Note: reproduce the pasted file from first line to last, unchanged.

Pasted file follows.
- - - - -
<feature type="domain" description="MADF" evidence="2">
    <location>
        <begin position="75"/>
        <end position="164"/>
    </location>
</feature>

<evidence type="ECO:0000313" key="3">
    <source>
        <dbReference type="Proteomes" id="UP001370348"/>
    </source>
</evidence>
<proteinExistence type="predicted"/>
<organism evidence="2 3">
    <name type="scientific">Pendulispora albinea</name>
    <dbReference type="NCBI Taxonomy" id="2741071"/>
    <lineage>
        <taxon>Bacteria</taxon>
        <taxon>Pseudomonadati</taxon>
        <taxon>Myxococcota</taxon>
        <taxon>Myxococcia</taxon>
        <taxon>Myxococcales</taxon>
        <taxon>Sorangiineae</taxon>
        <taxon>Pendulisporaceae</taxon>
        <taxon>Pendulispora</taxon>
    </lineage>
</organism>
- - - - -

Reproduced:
<feature type="domain" description="MADF" evidence="2">
    <location>
        <begin position="75"/>
        <end position="164"/>
    </location>
</feature>

<evidence type="ECO:0000313" key="3">
    <source>
        <dbReference type="Proteomes" id="UP001370348"/>
    </source>
</evidence>
<proteinExistence type="predicted"/>
<organism evidence="2 3">
    <name type="scientific">Pendulispora albinea</name>
    <dbReference type="NCBI Taxonomy" id="2741071"/>
    <lineage>
        <taxon>Bacteria</taxon>
        <taxon>Pseudomonadati</taxon>
        <taxon>Myxococcota</taxon>
        <taxon>Myxococcia</taxon>
        <taxon>Myxococcales</taxon>
        <taxon>Sorangiineae</taxon>
        <taxon>Pendulisporaceae</taxon>
        <taxon>Pendulispora</taxon>
    </lineage>
</organism>